Reflections of the CEO

COVID-19 | UK Money Markets Code | CSDR | GFF Summit | ESG

As we arrive at the end of January, it is worth thinking for a moment about how quickly the world around us can change. This time four weeks ago, many of us had never heard of Wuhan, a city roughly the size of London, or the Coronavirus, a new respiratory illness previously not seen in humans that could now be set to cause a pandemic. It is perhaps telling of how the world communicates today, that the imminent withdrawal of the UK from the EU is almost a forgotten event! Although these events are quite different in many ways, with one appearing almost out of nowhere and the other a multi-year process, they do both share a common thread; they represent change that we have no option but to deal with. From the perspective of our markets, and whilst it is not necessarily appropriate to draw direct comparisons, our industry is familiar with change and all that it brings.

On 27 January, Tina Baker and I attended an exploratory meeting at the Bank of England (BoE) on diversity and inclusion. The meeting, organised by the UK Money Markets Code Sub-Committee, was to open up a dialogue on how the current UK Money Market Code may be enhanced to create more diverse and inclusive workplaces. The BoE’s own website discusses ‘trying to create a workforce that reflects the diversity of the society we serve’, as well as developing ‘an inclusive workplace culture that allows people to be themselves at work and achieve their full potential’. These are sentiments that ISLA fully supports, and whilst we intend to play an active role in this process and other industry-wide initiatives, we will be looking to revisit our own policies and procedures in the coming weeks and months.

As part of ISLA’s continued focus to positively influence the outcomes of significant regulatory and legislative initiatives, last week saw another cross-industry associations’ collaboration. On 24 January, ISLA along with fourteen of its peers submitted a joint letter to both the European Commission and ESMA in relation the implementation of the CSDR settlement efficiency regime. This communication was designed to encourage a reassessment of key aspects of the regulation through a detailed consultation process as well as market engagement. We eagerly await feedback from the authorities, as this could have significant implications for all aspects of final implementation, including the mandatory nature of buy-ins.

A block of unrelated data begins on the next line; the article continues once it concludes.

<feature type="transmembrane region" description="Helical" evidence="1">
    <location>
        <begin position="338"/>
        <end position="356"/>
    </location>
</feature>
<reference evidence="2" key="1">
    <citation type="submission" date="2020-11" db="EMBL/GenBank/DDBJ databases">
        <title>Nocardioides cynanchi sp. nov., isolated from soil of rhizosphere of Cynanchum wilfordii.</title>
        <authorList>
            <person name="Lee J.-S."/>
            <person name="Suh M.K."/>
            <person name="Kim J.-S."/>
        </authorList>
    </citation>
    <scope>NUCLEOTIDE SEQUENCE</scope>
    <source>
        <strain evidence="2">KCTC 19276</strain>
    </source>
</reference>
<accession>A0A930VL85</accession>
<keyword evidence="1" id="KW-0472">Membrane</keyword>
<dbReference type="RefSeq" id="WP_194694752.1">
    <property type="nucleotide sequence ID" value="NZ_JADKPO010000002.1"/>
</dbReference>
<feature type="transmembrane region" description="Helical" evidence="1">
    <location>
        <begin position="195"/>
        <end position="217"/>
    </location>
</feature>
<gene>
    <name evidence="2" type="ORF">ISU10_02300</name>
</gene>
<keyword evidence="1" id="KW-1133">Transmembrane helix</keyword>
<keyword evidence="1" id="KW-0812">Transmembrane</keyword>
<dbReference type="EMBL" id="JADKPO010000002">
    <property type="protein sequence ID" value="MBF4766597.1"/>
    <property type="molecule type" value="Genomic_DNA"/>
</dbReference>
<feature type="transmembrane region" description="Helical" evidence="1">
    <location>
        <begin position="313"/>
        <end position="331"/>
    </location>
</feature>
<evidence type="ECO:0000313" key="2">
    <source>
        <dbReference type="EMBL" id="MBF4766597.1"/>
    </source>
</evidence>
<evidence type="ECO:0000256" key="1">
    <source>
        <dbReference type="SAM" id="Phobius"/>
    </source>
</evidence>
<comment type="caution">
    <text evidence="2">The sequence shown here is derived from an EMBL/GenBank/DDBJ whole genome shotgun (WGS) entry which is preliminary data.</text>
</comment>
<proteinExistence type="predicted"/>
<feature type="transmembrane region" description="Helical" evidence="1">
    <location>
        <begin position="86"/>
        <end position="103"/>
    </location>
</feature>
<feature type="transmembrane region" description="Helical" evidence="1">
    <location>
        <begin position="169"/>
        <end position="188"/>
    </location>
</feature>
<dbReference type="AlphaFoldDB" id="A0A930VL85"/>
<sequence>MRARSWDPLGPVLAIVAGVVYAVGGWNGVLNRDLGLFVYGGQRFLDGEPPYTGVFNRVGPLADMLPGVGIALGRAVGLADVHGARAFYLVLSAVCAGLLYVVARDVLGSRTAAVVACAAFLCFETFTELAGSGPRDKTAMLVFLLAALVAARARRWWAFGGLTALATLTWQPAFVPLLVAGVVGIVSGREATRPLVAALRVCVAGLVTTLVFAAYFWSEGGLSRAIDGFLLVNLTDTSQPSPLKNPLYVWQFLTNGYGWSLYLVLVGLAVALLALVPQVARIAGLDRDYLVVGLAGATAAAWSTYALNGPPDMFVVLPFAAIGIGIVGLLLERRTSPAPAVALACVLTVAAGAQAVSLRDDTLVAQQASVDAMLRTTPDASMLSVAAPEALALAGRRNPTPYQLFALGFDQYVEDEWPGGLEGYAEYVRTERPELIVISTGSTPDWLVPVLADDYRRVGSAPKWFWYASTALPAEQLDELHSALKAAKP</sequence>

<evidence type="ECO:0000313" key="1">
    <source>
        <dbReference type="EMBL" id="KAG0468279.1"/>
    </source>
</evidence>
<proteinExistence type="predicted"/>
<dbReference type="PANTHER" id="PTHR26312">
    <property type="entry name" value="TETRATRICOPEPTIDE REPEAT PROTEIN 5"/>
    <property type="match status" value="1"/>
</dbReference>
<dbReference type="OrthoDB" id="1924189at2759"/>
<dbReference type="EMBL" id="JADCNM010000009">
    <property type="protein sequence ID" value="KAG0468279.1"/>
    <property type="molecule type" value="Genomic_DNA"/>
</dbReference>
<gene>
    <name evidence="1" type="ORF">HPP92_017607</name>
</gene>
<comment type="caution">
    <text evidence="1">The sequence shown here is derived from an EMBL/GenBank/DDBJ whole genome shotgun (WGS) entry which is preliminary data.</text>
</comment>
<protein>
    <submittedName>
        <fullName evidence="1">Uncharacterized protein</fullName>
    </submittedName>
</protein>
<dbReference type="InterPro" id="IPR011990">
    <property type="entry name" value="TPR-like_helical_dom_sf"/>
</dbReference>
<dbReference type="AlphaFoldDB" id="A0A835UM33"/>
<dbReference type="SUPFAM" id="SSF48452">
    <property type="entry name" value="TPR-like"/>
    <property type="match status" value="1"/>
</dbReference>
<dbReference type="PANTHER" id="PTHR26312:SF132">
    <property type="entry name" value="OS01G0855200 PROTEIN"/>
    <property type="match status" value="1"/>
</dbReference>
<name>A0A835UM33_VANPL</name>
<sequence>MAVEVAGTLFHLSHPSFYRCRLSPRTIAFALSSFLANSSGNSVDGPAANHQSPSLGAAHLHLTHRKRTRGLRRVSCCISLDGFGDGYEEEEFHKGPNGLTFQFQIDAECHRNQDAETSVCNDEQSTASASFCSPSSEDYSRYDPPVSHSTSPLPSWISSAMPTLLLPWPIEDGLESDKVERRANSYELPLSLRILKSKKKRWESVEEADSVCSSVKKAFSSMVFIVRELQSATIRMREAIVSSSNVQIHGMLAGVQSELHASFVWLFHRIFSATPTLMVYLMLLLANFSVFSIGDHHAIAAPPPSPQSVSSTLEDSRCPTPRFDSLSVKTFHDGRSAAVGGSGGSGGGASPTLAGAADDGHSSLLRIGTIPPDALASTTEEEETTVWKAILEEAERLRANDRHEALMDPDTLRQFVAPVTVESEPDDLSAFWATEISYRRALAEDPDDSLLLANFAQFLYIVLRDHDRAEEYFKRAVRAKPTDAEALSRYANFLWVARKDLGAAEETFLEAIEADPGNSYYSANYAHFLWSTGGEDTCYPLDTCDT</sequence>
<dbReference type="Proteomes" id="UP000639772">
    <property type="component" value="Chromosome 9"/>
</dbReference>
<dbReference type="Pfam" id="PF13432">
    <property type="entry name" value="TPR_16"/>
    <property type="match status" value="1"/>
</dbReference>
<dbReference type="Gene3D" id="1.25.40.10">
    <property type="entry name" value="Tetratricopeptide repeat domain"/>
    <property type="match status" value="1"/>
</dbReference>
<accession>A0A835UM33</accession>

As the industry gathered at its first major event of the year, the annual Deutsche Borse Global Funding and Financing (GFF) Summit, it was great to see so many familiar faces representing all facets of the collateralised markets. It was immediately clear to me from the sessions that I attended, that the role of the buy-side is changing rapidly within our markets. The arrival of UMR for uncleared derivatives transactions is forcing this community to re-evaluate how it thinks about collateral more broadly, with securities lending increasingly a liquidity primer across different businesses.

As a collateralised market, we have long understood the importance of appreciating the role of collateral, and the risks associated with having to liquidate it following a counterpart default. The demise of Lehman Brothers taught us a great deal about both market liquidity and execution risk. There was much discussion during the event about broadening and standardising collateral schedules. Whilst we would of course fully support any initiative to make markets more efficient and inherently more liquid, it is also important that the lessons learnt from the post-crisis era are not forgotten, as the market strives to bring ever more diverse securities into collateral pools.

Towards the end of the two days, I had the pleasure of chairing a session on ESG. This is such a broad and all-encompassing topic, that it probably warrants an entire event of its own. At the very start of this piece, I mentioned change in the context of both Brexit and the Coronavirus. In quite different ways, ESG represents significant change. Driven recently by climate concerns, ESG is now moving into the mainstream consciousness of investors, notably the retail sector. Institutional investors have for some time recognised the role that ESG can play as part of the investment process. What appears to be changing is that through the power of social media and other similar mediums, the so-called ‘man on the street’ or retail investor is acting as a powerful agent for change.

Finally, as one conference ends another is just over the horizon. I was delighted to see the publication of the outline agenda for our 29th Annual Securities Finance and Collateral Management Conference In Vienna this June. I am reminded early bird rates expire soon and that the city will be hosting many events in and around this time, so don’t delay in securing your place, accommodation or travel!

Andrew Dyson, CEO

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